Gene-edited plants get a lighter regulatory touch in Health Canada’s new guidelines for novel foods. What is next?

According to Health Canada, companies are allowed to sell new food that comes from genetically-engineered plants, without any government safety assessments, and only based on voluntary corporate information. In this voluntary transparency initiative (TI), plant breeders are encouraged to self-regulate the risks of their genetic products and provide concise information about the product, which Health Canada publishes online for public access.

At long last, Canada has opened door to the Canadian market for some genetically-engineered foods produced with new gene-editing (GE) techniques. Canada and several major crop-producing countries including Argentina, Australia, Brazil and the USA have examined the potential risk from genome-edited products, and concluded that these products don’t require additional risk assessments if no foreign DNA is present in the final variety. Rick White, chair of the Canada Grains Council believes this will open up the very real possibility of dramatic improvements for small- and large-acre crops alike, from productivity improvements to new solutions for emerging pest pressures to advances in food and fuel crops that will benefit the entire value chain including consumers.

This regulatory decision will reduce the time and cost to develop new crop varieties. The benefit of this is that, as climates change continues, plant breeders will be able to commercialize new crops, fruits, and vegetable varieties more rapidly, which will benefit us as consumers with more food on store shelves. As a result, everyone can benefit from this new regulation, according to Stuart Smyth, an associate professor at University of Saskatchewan in the College of Agriculture and Bioresources.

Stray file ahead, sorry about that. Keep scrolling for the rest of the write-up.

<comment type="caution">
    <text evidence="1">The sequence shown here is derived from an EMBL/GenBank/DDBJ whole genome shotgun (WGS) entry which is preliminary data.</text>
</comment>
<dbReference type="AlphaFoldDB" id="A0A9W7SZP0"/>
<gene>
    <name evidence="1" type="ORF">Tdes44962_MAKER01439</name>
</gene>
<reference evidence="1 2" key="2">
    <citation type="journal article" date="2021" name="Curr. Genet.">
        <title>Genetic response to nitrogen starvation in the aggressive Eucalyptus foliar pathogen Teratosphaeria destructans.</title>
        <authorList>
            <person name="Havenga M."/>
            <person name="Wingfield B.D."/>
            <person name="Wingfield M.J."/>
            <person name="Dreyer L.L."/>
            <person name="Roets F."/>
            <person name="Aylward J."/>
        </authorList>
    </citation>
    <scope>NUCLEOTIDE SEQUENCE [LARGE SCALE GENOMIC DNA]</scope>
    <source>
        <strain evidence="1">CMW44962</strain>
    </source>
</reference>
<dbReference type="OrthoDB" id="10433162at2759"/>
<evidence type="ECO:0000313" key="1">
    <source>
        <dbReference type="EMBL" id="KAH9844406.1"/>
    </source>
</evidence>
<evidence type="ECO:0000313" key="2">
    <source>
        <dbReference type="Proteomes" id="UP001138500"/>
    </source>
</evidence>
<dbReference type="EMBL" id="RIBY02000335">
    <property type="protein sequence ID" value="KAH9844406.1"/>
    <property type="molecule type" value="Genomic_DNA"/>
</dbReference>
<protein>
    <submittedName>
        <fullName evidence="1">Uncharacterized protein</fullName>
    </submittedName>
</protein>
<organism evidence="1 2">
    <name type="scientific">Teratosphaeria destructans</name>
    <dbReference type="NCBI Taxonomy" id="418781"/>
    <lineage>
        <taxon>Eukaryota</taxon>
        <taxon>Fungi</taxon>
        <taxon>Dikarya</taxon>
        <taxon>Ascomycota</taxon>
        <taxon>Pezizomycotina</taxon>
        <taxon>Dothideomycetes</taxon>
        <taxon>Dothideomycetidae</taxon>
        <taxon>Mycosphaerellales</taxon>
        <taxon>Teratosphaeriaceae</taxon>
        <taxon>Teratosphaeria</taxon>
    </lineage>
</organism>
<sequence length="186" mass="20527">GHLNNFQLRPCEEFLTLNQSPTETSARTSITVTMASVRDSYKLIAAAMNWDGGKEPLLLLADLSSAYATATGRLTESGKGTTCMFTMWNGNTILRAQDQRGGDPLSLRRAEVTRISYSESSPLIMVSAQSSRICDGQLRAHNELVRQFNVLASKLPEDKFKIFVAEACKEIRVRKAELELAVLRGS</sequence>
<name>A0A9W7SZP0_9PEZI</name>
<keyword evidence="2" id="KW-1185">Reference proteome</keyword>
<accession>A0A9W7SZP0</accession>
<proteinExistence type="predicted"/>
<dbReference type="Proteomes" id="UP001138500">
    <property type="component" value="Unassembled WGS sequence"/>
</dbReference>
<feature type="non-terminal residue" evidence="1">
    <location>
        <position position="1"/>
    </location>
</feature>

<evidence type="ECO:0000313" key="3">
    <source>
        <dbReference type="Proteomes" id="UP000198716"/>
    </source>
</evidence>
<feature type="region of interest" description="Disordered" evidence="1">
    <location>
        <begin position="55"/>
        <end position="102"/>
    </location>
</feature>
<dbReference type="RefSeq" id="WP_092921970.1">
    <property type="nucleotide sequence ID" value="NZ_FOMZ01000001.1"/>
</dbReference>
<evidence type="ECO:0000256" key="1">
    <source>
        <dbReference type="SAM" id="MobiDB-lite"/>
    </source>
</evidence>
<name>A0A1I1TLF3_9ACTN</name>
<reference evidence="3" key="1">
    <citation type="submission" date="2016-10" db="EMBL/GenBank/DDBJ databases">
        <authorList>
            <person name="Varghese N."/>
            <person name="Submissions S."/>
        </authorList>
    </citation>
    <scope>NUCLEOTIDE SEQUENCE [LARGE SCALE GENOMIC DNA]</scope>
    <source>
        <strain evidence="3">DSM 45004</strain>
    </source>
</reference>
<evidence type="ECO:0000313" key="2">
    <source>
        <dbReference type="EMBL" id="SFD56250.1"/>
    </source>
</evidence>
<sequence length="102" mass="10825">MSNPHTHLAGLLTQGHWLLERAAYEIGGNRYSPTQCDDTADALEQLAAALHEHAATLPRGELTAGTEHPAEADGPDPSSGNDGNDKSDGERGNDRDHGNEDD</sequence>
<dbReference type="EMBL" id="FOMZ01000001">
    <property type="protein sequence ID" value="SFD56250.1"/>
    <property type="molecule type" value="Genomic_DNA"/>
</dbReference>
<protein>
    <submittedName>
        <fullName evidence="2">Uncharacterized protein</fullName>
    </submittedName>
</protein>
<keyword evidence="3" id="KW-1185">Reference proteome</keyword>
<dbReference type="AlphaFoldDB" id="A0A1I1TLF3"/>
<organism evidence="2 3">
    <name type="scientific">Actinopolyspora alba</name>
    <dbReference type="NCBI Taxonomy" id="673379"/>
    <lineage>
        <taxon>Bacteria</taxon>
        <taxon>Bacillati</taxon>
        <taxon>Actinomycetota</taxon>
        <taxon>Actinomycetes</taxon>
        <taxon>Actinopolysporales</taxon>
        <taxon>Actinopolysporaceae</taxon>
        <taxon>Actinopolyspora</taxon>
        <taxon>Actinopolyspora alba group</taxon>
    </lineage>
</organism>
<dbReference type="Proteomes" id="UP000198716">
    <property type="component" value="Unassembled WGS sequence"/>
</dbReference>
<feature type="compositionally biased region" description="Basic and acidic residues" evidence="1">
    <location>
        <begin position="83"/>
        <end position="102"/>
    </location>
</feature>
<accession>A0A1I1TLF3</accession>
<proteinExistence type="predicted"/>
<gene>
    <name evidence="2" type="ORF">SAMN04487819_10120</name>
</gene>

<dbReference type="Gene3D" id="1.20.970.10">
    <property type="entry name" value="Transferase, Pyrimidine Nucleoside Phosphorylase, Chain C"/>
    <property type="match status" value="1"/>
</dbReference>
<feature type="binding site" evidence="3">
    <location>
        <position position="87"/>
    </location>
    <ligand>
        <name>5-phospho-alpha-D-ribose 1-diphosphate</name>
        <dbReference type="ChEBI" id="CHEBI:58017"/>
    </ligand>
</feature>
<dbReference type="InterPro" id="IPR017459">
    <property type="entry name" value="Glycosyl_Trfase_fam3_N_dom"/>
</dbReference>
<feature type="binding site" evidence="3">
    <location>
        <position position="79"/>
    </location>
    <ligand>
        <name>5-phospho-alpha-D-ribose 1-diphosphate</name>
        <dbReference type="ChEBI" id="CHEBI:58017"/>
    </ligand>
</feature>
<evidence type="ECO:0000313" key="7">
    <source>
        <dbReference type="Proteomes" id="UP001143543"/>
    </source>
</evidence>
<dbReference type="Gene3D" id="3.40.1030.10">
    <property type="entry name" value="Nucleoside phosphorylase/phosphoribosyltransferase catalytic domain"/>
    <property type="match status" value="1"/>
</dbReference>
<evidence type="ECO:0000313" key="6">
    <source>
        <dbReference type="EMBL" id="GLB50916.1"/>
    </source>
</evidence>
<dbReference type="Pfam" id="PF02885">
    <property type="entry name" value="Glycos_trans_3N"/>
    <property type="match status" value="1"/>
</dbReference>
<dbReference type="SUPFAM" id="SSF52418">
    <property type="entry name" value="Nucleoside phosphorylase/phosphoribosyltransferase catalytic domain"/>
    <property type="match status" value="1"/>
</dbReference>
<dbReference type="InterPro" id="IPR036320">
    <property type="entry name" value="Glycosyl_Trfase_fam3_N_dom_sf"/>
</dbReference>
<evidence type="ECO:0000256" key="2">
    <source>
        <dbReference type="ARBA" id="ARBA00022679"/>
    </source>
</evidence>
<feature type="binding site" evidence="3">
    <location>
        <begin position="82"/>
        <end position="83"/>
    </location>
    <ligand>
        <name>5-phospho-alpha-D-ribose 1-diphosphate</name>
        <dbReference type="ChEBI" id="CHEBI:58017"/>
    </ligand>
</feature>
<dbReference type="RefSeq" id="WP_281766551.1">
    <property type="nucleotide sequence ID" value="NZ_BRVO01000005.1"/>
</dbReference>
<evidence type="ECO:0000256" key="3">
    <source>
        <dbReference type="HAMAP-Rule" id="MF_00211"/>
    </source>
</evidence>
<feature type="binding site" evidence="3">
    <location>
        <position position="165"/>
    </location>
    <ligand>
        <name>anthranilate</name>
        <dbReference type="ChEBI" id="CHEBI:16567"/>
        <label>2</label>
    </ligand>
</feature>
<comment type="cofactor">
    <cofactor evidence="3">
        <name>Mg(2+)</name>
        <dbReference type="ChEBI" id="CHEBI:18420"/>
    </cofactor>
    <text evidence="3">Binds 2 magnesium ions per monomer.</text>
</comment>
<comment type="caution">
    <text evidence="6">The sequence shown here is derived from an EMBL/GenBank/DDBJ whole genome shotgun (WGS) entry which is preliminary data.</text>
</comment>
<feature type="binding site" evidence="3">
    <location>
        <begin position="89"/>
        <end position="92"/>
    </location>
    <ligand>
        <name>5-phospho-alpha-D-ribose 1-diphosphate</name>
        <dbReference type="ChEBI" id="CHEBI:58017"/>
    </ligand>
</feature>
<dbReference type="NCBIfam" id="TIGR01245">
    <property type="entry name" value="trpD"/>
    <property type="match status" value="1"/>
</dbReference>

Health Canada intends to develop similar guidance for genetically-modified animals and microorganisms. However, one question might come up: following this decision, could Canadians soon be eating GE animal products that have not been assessed for safety? Should we put food options on the market without even introducing the products and asking the opinion of the consumers? This is important because a study by Global Market Insights Inc. estimates that the gene-editing market value could reach USD 19.9 billion by 2030.

According to Kajal Devani, Director of Science and Technology, Canadian Angus Association, we need to convince our parents, our community, and all consumers of the benefits of genetic engineering before commercializing gene-edited products.

In this regard, she mentioned the importance of the Beef Improvement Federation (BIF) symposium as one of the annual conventions that rotate across US states to connect science and industry to improve beef cattle genetics. The symposium is a great way to address topics ranging from fertility (estrus synchronization, timed-AI, sexed semen, genetic correlations of scrotal circumference to other traits) to consumer demands (beef production as a consumer-driven business; who is our consumer; what do they want today and 20 years from now; the genetics of meat science; and what can we do to improve the palatability of beef). Fortunately, in 2023 BIF is scheduled to be held in Calgary just prior to the 2023 Calgary Stampede.

In summary, Canada will remain at the forefront of crop innovation and environmentally friendly techniques while ensuring the financial viability of family farms. Moreover, many plant breeders believe GE could revolutionize crop development. It will allow scientists to quickly and precisely alter the DNA of a plant to achieve desired characteristics. For example, scientists can improve wheat disease resistance or create canola hybrids with healthier oil. As a result of new breeding technologies, such as CRISPR gene editing, plant and animal breeding has become more accessible and efficient.

Niloofar Pejman

Visiting Scientist, Livestock Gentec









Posted in Industry.